Monday, February 6, 2017

From Volume 37: A poem by Jonathan Blake

By Jonathan Blake

Heavy flakes of snow float
Beyond the windows that overlook
The valley. The hills of the horizon
Are blue. I have forgotten what it is
I must do in this world, and the voices
That trouble me are still. I grow
Old, but the winter light in my small
Room grows and fades like the breath
Of god. I do not need science to know
It enters me, lights the holy marrow
Of my bones. I am not the dark wings
Of those birds coming to rest
In the bare oak like the blind eyes
Of a woman who knows night
Comes on. No. When the long mirror
Of the world grows opaque, I am
Nothing. And nothing more.

Monday, January 2, 2017

From Volume 37: A poem by Sarah Brown Weitzman

By Sarah Brown Weitzman

Though he must have longed for summer gardens
at Giverny, hot light flaring off water-glazed lilies,

Monday, December 5, 2016

From Volume 37: A poem by Henry Walters

By Henry Walters

Not till this old-fashioned morning, Son House singing
through fifty pushups, fifty situps, some pain-
ful stretches into lower registers

that can’t be reached, on a skipping record,
Got a letter this morn-, Got a letter this morn-,
not till I rifled every kitchen cupboard

& poked through sacks of nothing but dry goods,
& the fridge the same, no eggs, no meat, no greens,
& I, who have never been poor, sat down, tired,

not till then did I think about the milkman,
a real man to my parents’ generation
but myth to mine, who’d come in the dawn & leave

two bottles on the stoop beside the door,
uncapped, they said, & frothy, &, sometimes, warm,
narrow-necked bottles that flared out like the bell

of a gramophone, like the mouths of changeling twins
you found each morning, unswaddled, unexplained,
& take in full, & put out empty, & think

no more about than mail arriving twice,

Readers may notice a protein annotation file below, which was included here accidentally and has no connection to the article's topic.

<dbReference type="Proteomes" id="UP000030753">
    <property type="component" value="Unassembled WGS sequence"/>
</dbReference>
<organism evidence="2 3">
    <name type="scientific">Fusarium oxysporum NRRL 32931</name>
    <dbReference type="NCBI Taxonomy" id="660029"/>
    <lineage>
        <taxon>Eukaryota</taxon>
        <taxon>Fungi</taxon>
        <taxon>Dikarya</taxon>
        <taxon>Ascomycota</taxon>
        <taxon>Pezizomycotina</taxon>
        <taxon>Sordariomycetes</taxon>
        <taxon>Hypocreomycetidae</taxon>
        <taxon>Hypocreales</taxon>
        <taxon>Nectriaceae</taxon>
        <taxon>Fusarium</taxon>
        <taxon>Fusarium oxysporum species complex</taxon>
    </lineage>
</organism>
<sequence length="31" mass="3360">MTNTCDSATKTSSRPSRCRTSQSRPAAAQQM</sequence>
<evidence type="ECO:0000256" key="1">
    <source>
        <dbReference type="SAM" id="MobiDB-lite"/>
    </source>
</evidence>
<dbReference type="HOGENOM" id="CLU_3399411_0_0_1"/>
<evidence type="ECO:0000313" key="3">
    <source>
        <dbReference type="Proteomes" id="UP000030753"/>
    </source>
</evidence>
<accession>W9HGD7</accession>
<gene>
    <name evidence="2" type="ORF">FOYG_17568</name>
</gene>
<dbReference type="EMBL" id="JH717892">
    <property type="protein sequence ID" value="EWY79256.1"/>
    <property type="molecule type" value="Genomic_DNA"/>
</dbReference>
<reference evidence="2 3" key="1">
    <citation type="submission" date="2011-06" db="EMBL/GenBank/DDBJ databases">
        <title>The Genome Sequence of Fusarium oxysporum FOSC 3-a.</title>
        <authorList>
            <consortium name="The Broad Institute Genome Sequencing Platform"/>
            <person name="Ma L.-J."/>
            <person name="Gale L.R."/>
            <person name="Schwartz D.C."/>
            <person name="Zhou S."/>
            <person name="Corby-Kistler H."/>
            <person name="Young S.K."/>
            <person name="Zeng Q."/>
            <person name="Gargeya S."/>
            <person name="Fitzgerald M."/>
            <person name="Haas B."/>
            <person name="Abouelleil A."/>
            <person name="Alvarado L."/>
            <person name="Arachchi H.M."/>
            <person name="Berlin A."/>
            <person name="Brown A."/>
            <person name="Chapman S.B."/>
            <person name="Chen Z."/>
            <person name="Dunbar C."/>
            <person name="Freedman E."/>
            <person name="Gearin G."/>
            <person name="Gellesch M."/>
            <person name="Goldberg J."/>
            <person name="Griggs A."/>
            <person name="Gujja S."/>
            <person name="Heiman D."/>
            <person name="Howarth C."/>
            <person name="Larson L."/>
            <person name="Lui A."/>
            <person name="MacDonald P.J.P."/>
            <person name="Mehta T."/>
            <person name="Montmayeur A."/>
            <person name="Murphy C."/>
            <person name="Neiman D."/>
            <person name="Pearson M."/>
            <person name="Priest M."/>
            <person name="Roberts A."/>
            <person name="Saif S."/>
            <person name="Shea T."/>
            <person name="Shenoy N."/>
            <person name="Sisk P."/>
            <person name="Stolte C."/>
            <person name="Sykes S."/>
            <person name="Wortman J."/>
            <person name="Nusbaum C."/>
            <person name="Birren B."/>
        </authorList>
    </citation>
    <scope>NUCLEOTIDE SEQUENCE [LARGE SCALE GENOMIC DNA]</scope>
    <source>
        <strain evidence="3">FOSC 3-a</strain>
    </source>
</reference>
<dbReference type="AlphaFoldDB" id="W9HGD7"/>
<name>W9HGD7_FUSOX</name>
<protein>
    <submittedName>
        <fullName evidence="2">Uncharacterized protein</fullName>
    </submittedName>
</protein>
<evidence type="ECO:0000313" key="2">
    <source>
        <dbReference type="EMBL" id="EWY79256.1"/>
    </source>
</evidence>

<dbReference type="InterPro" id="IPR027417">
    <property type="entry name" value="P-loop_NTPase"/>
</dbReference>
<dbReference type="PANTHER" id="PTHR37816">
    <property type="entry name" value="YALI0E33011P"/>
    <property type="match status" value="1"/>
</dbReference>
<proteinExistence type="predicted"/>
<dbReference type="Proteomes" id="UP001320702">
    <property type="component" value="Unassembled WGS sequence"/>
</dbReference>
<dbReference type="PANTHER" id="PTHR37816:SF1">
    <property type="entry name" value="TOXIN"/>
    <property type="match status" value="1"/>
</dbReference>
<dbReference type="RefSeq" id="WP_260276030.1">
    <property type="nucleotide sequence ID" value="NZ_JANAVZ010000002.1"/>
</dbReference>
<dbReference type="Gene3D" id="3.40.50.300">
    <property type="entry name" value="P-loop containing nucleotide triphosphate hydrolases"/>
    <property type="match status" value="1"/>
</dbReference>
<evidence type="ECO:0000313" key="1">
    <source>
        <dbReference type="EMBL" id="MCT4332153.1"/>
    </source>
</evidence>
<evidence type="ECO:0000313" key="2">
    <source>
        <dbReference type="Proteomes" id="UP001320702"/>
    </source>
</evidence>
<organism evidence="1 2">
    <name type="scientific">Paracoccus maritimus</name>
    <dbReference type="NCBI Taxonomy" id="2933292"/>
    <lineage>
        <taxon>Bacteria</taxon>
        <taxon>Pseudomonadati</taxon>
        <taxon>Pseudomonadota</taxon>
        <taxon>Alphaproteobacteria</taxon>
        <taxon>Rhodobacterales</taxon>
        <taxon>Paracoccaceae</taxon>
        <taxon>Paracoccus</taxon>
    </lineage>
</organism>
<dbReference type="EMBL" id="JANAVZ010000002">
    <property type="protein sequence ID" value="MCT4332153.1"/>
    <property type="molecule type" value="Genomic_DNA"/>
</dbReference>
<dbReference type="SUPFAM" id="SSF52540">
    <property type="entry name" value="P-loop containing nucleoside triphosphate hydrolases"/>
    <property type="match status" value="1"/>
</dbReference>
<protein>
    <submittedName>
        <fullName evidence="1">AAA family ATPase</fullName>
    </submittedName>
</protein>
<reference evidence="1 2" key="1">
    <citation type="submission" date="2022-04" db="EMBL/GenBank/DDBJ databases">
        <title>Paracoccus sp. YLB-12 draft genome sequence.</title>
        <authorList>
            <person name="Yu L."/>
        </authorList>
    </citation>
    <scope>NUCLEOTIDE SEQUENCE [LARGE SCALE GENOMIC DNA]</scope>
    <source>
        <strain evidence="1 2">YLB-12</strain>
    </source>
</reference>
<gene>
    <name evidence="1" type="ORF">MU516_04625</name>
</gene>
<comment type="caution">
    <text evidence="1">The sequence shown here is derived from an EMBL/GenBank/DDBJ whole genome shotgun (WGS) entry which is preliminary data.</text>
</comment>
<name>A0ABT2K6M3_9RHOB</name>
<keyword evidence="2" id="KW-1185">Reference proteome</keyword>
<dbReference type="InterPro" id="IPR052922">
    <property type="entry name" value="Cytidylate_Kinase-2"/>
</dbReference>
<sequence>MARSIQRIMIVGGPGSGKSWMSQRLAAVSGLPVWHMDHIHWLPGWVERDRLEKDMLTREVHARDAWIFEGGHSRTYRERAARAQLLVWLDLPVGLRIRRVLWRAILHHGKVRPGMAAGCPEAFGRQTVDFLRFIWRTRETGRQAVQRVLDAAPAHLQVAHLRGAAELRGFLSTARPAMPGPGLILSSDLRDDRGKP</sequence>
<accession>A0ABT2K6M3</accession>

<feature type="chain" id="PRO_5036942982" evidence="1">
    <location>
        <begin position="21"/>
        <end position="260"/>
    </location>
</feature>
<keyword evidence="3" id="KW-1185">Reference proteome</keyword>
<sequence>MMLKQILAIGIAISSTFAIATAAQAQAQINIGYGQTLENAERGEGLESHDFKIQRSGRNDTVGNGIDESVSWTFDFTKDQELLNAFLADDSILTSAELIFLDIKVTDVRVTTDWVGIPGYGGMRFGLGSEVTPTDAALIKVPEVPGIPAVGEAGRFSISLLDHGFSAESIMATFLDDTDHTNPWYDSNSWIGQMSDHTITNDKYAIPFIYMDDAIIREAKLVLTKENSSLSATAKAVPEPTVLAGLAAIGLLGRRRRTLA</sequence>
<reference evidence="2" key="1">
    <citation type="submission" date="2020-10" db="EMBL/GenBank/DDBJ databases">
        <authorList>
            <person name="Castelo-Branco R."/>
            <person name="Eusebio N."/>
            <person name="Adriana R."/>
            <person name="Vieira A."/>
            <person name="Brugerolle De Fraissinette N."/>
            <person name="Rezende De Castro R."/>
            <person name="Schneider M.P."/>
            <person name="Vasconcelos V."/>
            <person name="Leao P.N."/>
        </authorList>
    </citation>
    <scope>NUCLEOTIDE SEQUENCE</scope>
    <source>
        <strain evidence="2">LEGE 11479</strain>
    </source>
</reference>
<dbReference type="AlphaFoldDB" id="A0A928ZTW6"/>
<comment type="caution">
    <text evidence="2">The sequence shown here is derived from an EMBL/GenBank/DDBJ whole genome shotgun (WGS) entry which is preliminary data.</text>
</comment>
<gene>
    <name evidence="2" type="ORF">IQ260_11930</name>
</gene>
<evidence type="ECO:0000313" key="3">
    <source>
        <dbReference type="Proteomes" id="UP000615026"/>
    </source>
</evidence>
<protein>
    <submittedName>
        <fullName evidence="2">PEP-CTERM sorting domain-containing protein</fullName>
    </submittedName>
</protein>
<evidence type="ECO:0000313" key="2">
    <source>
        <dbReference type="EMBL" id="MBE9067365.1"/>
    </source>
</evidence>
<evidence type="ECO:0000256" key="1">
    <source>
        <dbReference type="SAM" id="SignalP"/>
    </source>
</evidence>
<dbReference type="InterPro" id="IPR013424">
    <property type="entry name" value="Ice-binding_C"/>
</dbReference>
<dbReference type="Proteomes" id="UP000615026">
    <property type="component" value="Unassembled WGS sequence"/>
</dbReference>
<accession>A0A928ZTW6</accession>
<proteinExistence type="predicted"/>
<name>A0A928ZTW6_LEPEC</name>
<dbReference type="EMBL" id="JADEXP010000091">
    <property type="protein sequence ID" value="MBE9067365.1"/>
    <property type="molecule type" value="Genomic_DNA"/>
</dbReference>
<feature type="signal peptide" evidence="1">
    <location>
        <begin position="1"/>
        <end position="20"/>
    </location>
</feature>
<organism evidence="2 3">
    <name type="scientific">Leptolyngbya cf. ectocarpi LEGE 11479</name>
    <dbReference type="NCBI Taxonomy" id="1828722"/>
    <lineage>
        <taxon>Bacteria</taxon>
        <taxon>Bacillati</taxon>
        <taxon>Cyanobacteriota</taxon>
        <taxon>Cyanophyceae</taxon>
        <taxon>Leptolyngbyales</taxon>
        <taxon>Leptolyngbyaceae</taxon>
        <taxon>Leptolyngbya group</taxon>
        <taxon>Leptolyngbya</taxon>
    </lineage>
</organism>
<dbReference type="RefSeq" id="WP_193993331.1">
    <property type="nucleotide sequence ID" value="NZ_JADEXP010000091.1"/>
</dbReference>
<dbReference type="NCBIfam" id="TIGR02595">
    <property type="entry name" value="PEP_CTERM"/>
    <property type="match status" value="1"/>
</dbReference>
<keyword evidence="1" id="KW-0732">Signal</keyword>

or papers by evening, or kids after school, or sun
going up & down by everybody’s watch.

But now your bottle floats up into mind,
milkman, minstrel, waylaid messenger,
without a message, without milk, without

even a sun to slip slow through your glass,
& you say, Hush—I thought I heard her call
my name, & suddenly your being gone

delivers me a second time into the world,
brimful, & fuller, maybe, than before,
having had no taste of what there’d be to lack.

*reprinted with permission from Field Guide A Tempo (Hobblebush Books, 2016)

Saturday, November 12, 2016

2016 Pushcart Prize Nominees

The Worcester Review has selected its 2016 Pushcart Prize Nominees. 

In no particular order, the nominees are:

Karen Sharpe, "Neutrals"
Henry Walters, "Milkman"
Renee Bibby, "Than All the Treasures"
Heather Treseler, "Voyeur in June"
Judy Kaber, "Elvers"
Hu Xian / Zhang Ziqing / Rodger Martin, "Chinese Wolfberry"

Best of luck to all our nominees!

Monday, November 7, 2016

From Volume 37: A poem by 李白, Li Po



Climbing the Xiling Pagoda [1] in Yangzhou, Autumn [2]
By 李白, Li Po

The pagoda points into blue sky,
and I climb on its top, looking at distant landscape.
The top merges with the sky’s vigor
and towers above the clouds like a brilliant sign.

Sunday, October 23, 2016

Volume 37 Cover Reveal

Coming November 2016!

Volume 37 Featuring the 2016 Frank O'Hara Prize Winners, the Manuscript Winner of the 2016 WCPA College Poetry Contest, New poetry and fiction from emerging and established writers, and a Feature Section on Scofield Thayer.

Wednesday, February 3, 2016

From Volume 36: A poem by Rimas Uzgiris

by Rimas Uzgiris
were swept downstream
in a flood that began with small
buds of water blossoming
into wreaths of rain
that thrust us into a movie
that went faster as we approached the end
and you could scarcely keep up
or enjoy the scenery
passing the sand bar
it all seemed so arranged
driftwood skeletons draped
with souls like shredded sheets
and mewing gulls of memory poked
a sagging sky
then the sea
opened its mouth
O peace that passeth understanding
the part of us that is made of water
will be taken up into clouds.